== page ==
After sowing indoors, you can plant outside once the last frost has been and gone – late May/early June is usually safe. If you’re unable to grow them inside initially, you can plant the seeds directly into your veg patch or outdoor space in June.
If (in the typical unpredictable fashion of British weather!) the air suddenly turns cool after you’ve planted them outside, cover them with a cloche or a fleece to protect them from the colder overnight temperatures. Doing so can also help prevent one of the most common diseases that courgettes face called ‘Powdery Mildew’ – more on this later in the article.
How long does it take to grow courgettes?
If you’ve started with seeds in April, your courgettes should be ready to pick in late July or early August, ideal for a summer salad! It’s important to check them regularly in that time, to stop them from growing too large. Unfortunately, courgettes left to grow bigger than 10cm or so can lose their delicious flavours and smooth textures, so regular picking is important to preserve crop health and flavour.
Caring for your courgettes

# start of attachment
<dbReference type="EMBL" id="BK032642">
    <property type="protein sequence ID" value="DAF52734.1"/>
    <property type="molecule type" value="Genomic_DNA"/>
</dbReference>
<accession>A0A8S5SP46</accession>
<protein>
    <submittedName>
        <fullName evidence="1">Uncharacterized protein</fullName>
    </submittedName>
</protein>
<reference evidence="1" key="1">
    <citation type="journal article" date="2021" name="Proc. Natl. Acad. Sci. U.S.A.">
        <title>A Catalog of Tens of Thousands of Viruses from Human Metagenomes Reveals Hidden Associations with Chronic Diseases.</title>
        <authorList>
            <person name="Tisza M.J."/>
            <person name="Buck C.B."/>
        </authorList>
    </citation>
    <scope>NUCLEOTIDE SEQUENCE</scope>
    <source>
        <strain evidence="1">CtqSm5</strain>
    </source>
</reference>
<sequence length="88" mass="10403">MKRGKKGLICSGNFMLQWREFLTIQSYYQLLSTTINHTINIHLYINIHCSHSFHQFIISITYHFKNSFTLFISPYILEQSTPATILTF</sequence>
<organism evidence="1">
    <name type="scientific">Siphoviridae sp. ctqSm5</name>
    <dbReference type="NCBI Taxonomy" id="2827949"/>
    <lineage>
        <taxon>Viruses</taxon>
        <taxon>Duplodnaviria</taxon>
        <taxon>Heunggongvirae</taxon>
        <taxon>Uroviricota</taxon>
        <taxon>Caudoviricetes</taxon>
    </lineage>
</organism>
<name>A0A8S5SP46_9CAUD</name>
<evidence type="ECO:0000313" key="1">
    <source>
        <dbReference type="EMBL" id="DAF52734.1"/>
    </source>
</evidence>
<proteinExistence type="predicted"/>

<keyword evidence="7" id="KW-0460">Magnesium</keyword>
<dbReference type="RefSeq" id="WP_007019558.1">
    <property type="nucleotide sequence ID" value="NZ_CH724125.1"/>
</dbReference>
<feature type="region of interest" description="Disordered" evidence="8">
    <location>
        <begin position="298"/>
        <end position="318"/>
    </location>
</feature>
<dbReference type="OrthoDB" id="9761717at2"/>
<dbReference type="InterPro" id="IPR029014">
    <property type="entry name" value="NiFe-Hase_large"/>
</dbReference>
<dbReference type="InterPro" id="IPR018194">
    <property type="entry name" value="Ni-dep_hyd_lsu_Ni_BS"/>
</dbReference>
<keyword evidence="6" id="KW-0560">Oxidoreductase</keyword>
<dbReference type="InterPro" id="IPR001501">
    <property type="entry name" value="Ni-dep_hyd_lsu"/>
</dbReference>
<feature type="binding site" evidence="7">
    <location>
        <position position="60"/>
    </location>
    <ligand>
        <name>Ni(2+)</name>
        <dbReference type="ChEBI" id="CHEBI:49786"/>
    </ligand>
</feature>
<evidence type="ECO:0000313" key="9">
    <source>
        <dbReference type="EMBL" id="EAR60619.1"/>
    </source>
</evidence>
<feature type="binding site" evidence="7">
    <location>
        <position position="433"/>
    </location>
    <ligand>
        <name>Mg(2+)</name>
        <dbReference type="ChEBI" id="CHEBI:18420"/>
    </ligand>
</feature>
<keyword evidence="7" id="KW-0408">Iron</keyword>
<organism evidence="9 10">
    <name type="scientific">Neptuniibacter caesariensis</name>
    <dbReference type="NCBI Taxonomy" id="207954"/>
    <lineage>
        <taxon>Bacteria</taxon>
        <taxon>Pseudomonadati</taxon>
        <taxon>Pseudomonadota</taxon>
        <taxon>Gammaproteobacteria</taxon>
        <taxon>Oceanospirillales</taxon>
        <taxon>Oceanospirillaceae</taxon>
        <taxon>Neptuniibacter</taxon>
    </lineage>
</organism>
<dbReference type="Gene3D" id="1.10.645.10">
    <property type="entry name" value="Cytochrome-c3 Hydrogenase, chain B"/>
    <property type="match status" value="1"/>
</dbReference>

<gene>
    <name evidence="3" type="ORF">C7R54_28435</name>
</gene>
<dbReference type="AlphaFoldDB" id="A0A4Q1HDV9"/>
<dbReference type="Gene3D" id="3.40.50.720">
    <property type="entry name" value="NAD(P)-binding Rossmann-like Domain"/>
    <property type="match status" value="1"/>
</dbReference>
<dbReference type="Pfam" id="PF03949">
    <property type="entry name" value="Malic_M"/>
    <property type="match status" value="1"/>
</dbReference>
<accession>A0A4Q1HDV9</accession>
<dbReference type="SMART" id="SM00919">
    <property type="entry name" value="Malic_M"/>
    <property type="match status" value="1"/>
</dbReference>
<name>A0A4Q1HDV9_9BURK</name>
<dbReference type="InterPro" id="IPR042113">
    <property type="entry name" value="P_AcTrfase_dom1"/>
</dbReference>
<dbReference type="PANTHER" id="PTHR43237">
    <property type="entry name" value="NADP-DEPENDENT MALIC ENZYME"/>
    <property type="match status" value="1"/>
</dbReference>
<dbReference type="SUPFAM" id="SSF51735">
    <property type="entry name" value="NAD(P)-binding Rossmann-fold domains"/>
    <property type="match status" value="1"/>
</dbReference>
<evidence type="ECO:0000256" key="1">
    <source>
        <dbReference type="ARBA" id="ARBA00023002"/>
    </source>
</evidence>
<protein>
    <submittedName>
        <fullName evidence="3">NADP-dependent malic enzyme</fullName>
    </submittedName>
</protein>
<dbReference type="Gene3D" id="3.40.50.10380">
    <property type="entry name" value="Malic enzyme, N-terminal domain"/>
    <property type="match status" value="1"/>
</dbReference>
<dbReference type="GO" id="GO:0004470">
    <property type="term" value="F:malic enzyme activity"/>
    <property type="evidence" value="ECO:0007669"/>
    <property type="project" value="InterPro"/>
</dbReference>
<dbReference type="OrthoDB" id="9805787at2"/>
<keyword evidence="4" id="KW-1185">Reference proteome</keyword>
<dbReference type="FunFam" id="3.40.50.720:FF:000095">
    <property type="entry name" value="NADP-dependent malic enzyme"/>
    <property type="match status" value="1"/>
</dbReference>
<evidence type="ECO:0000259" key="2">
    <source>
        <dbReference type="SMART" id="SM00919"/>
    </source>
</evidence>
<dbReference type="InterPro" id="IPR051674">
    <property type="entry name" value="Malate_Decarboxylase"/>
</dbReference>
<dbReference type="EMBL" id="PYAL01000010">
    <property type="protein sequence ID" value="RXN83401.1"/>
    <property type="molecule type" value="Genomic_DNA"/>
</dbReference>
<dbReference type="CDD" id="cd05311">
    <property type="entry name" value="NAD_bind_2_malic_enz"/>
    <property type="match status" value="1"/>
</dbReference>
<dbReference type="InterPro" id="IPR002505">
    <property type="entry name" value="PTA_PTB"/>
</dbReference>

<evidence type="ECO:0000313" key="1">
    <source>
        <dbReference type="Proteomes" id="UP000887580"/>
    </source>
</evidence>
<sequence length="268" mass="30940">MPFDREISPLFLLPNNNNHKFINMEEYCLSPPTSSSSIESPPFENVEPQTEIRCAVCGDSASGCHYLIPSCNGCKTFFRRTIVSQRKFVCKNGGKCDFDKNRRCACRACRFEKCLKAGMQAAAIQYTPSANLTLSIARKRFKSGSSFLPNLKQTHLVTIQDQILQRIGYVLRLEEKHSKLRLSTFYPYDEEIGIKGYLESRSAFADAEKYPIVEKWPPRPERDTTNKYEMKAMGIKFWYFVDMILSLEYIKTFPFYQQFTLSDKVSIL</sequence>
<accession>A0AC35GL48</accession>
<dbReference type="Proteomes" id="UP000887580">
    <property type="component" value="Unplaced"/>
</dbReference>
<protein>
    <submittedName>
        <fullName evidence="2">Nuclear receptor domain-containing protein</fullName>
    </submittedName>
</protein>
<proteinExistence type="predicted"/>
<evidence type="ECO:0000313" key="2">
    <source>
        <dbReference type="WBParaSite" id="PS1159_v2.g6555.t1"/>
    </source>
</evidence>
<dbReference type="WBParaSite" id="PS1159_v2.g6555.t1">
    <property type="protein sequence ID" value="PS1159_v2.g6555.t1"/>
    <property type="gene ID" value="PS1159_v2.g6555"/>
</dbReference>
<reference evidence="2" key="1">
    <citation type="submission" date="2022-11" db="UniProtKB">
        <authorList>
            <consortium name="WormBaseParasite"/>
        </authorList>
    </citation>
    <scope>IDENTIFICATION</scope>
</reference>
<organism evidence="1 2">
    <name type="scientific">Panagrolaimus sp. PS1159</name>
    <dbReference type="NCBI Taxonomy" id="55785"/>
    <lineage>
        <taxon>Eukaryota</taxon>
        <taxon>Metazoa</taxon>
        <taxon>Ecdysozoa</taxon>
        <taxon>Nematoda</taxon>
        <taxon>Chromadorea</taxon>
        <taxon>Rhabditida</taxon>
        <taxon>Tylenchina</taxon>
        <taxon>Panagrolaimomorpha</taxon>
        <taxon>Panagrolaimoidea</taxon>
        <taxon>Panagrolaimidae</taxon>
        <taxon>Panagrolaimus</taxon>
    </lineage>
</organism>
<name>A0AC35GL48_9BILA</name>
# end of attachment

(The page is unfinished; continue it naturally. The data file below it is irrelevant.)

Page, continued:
Now you’ve learnt some top tips on getting started with your courgettes, there are a few things to think about when caring for your tasty summer vegetables.
How to take care of them
As mentioned above, it’s important that they’re kept in full sunlight and covered if the weather suddenly turns mild. Courgettes need plenty of space to grow, so space each plant 60-90cm apart for maximum growth.
It’s important that their soil is kept moist at all times, so be sure to regularly water the soil to keep the environment optimal for growth. However, when watering, don’t water the courgettes themselves – instead, water the soil around them to keep their environment moist and nutritious.
When to harvest
Generally speaking, courgettes can be regularly harvested when they are around 10cm long, or 4-5 inches. You only need one or two plants to grow a large family of courgettes, so don’t be afraid to pick the smaller ones more regularly to encourage a long cropping period. They also grow back very quickly, making them the perfect addition to your summer BBQs!
Which pests and diseases should I be aware of?
Slugs and snails
There are a couple of common pests and diseases that might affect your crop of courgettes. The most common enemies of outdoor plants in general are slugs and snails, and particularly so for young courgettes. The best way to deal with this on a vegetable patch is by using slug pellets and/or a physical barrier to deter them, especially in the crucial early growing stages. Once the courgettes are older and stronger, these can be removed and the courgettes will be able to handle slug and snail damage.